My main issue from there was trying to put the idea in my head to words, I found writing a screenplay for something that was essentially taking place in a subconscious dream would to be very difficult to convey, so instead i recorded my narration first of the experience, so Phil and I decided it might be easier to use different means to try and visualise my ideas first. 

In this time I would record video footage that eventually lead to what I would describe as a “Video Influence Map” that would serve to show people some ideas of what I wanted the tone or mood of the film to be, while also giving some real life examples of scenes I wanted, I also recorded myself building an airfix kit from start to finish in stop motion so I could reference the entire process and give myself a better understanding of all the smaller details that come from my building experience.

From there I made my animatic that was finally able to show what I wanted my film to be, and it seemed that it was received well which meant that people were able to understand my vision.

Finally I could start working on the actual film and making up the assets that would be used to make it, at first i was planning for my film to be entirely made within Maya and featuring only 3D models, but something about the drawn style of my characters in the dream world seemed to hit a note with people so Phil and I decided that we could experiment with different media’s like rotor scoping and potentially claymation for the human characters. So that left the main model to build, which was the Spitfire.

I knew that the Spitfire would be the most technically impressive and detailed part of my film, and that I wanted it to be the thing that I could really put a lot of time and work into making look as good as possible, not just for the course but because the Spitfire has been such an important interest throughout my life, so I really wanted to do it justice.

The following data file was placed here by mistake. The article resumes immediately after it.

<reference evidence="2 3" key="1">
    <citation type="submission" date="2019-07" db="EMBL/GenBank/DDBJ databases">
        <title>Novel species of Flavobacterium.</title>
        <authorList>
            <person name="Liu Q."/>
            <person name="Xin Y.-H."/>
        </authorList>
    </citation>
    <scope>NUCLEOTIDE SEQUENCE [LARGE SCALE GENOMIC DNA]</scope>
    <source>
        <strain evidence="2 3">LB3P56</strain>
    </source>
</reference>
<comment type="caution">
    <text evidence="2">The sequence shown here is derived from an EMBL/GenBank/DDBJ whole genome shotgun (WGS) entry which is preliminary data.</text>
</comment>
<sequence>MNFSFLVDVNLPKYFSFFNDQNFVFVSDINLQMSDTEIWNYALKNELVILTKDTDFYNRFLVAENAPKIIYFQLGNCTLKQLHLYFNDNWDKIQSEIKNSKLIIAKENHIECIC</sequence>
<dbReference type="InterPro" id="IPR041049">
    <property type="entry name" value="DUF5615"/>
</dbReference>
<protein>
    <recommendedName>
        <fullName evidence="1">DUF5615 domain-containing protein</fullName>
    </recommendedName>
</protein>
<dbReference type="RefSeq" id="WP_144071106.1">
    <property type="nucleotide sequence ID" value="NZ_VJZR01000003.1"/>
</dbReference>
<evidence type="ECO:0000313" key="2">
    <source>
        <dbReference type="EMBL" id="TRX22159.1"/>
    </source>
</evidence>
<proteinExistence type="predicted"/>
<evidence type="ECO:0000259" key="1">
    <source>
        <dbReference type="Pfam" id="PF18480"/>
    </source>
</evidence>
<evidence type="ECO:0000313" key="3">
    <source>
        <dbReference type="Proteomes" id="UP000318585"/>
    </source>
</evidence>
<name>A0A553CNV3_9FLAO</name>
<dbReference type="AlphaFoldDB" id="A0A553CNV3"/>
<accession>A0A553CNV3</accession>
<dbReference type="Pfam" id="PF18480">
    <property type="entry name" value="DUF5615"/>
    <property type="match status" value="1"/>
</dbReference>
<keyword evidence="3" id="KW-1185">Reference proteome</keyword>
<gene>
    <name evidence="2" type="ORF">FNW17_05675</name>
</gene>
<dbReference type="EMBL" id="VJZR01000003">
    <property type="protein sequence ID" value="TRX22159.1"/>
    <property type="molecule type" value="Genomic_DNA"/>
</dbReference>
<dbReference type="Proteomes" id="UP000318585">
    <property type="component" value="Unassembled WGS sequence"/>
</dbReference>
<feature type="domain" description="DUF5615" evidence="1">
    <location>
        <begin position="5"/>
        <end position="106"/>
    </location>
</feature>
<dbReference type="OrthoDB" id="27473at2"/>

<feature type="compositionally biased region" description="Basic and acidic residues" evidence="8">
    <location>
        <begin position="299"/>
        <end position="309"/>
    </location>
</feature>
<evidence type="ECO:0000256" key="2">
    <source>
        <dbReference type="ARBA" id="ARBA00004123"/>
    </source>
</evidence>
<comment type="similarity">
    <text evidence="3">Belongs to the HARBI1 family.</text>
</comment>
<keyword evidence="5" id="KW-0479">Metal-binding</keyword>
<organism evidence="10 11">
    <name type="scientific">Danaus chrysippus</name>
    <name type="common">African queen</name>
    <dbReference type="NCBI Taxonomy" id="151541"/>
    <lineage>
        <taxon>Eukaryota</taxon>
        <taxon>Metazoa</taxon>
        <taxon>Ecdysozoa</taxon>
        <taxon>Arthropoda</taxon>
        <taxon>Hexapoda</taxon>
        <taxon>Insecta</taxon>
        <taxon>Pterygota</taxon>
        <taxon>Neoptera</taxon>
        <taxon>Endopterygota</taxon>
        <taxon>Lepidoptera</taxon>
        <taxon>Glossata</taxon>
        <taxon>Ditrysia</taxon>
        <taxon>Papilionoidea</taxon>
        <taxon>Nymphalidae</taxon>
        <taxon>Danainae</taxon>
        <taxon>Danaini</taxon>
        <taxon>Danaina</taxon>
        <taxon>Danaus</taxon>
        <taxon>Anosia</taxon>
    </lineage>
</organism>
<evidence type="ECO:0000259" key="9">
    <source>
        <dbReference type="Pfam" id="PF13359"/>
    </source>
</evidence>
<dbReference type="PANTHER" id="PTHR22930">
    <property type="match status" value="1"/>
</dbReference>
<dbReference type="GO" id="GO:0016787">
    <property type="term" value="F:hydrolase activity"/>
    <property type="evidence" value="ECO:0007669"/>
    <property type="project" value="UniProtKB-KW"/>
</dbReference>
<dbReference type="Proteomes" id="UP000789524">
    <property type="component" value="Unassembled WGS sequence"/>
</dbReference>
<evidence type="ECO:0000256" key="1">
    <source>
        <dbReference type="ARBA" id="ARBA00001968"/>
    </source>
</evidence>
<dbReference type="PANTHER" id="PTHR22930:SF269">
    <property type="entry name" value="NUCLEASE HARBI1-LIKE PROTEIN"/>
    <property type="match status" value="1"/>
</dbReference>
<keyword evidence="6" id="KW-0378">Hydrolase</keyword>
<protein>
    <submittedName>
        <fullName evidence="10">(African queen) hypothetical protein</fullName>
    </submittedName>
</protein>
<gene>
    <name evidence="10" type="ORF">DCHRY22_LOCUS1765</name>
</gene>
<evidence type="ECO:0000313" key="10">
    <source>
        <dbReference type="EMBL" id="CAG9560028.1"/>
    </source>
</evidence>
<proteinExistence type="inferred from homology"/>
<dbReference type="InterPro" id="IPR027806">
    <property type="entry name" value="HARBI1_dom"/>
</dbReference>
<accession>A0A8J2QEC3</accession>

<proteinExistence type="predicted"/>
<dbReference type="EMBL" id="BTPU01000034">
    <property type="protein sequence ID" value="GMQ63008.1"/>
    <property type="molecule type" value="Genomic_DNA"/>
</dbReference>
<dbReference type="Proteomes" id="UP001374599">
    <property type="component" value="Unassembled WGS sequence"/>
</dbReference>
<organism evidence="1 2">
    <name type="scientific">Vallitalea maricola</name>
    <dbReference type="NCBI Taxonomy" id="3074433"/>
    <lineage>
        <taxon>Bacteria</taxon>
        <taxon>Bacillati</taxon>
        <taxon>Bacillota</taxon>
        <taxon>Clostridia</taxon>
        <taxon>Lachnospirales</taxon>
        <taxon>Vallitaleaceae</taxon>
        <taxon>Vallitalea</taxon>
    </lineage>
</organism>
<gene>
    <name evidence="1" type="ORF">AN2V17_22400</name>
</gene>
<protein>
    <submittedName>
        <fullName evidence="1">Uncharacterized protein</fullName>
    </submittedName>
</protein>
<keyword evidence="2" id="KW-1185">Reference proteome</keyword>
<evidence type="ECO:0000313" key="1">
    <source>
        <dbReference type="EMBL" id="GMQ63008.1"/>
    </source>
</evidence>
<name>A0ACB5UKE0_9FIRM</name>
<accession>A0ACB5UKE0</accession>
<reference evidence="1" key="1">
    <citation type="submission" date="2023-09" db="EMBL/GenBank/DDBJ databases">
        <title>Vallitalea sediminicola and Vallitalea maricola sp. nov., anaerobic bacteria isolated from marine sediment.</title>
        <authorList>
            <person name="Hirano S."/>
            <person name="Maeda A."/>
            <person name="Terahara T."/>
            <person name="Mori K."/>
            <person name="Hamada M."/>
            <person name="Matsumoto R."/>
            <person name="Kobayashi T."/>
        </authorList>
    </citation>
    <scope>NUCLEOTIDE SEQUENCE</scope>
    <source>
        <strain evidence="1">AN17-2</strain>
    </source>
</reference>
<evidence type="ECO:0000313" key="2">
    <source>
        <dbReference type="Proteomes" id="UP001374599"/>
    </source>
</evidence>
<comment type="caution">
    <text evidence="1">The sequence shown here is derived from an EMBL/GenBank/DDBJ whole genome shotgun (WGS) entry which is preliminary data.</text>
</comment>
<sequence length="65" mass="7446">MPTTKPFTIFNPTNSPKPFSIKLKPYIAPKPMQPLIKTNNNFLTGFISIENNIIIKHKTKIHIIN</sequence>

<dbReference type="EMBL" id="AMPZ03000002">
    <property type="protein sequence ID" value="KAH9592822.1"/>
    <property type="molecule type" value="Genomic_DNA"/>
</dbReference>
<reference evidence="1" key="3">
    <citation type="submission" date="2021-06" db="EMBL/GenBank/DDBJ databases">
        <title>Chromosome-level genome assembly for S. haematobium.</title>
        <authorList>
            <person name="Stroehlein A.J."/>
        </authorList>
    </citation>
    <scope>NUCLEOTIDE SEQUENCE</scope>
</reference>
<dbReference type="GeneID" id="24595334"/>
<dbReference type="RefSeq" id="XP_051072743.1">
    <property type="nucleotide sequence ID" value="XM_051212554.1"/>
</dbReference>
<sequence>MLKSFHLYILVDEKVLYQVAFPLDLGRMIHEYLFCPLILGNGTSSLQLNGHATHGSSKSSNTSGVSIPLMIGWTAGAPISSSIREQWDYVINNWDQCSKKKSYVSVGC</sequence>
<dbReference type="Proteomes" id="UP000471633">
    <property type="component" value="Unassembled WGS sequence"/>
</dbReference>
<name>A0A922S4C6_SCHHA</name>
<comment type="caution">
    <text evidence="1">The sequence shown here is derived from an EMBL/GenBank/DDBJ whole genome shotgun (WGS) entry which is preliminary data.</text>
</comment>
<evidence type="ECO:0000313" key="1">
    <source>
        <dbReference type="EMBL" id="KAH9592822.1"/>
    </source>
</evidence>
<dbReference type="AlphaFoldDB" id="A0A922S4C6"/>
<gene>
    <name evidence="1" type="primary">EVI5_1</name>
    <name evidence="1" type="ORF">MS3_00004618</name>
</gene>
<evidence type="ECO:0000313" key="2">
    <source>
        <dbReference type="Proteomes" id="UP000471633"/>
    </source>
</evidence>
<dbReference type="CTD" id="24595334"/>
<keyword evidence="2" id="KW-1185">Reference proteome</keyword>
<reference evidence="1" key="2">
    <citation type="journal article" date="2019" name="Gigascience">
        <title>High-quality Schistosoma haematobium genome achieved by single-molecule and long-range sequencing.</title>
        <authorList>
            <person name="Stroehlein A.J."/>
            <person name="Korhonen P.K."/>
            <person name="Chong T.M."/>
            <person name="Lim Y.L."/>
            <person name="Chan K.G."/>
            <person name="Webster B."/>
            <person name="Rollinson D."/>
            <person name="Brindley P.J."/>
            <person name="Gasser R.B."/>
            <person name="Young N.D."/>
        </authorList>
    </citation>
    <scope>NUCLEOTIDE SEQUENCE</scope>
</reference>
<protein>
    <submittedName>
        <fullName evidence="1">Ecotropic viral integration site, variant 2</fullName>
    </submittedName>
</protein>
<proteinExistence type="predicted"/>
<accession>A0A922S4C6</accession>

This was my first time modelling something “hard surfaced” that would feature the level of detail and finish that I had only attempted before in character designs which were a very different type of modelling to a vehicle. So I really had to try and figure a lot of it out myself while trying to find any information about hard surface modelling I could. But the thing about the spitfire is that its a super smooth and streamlined design, in real life, almost organic, so capturing the curves and flow of the overall shape was very similar to modelling a character. 

But because a spitfire is a mechanical vehicle there was a lot of hard edges too and smaller details that needed to be built into the smooth shell I had made, and these would potentially mess with the smoothness of my entire model, so I really had to try and work out how I could incorporate both without messing with the curves of the plane. And I also wanted to capture all the small details that really make the Spitfire unique and stand out, so i spent a lot of time making sure that all the trademark curves and lines really looked the part.

This was also my first time building something that is based on something that already exists and has a real life counterpart. At first i thought this would make it easier but it’s actually the opposite. It was like if you had to draw a plan that doesn’t in exist on paper then you could make it look however you want and it would be fine because you’d have nothing to compare it to, but if you tried to draw a real life plane then you’d be able to see all the parts of it that you got wrong. So I really slaved over making sure that the plane was as accurate as i could realistically get it to its real life version while still keeping it simple enough to look more like a detailed plastic Airfix model as opposed to an actual functioning plane.

In the end I’m really happy with how it came out, I was even almost caught off guard with how well the first renders looked after I had set up the lighting and materials. The only thing I really didn’t get to do was rig the vehicles moving components like its various flaps, propeller and canopy as I couldn’t really find any tutorials on YouTube about rigging vehicles. But I assume that because the plane is completely rigid and none of the mesh needs to bend in anyway that it shouldn’t be too difficult to learn how to set up relatively quick.

So now that the biggest part of my film is modelled I am eager to start working on the animation side of it, ill be experimenting with different forms of animation and rotorscoping, and even filming some real life versions of my film scenes to use as animation reference.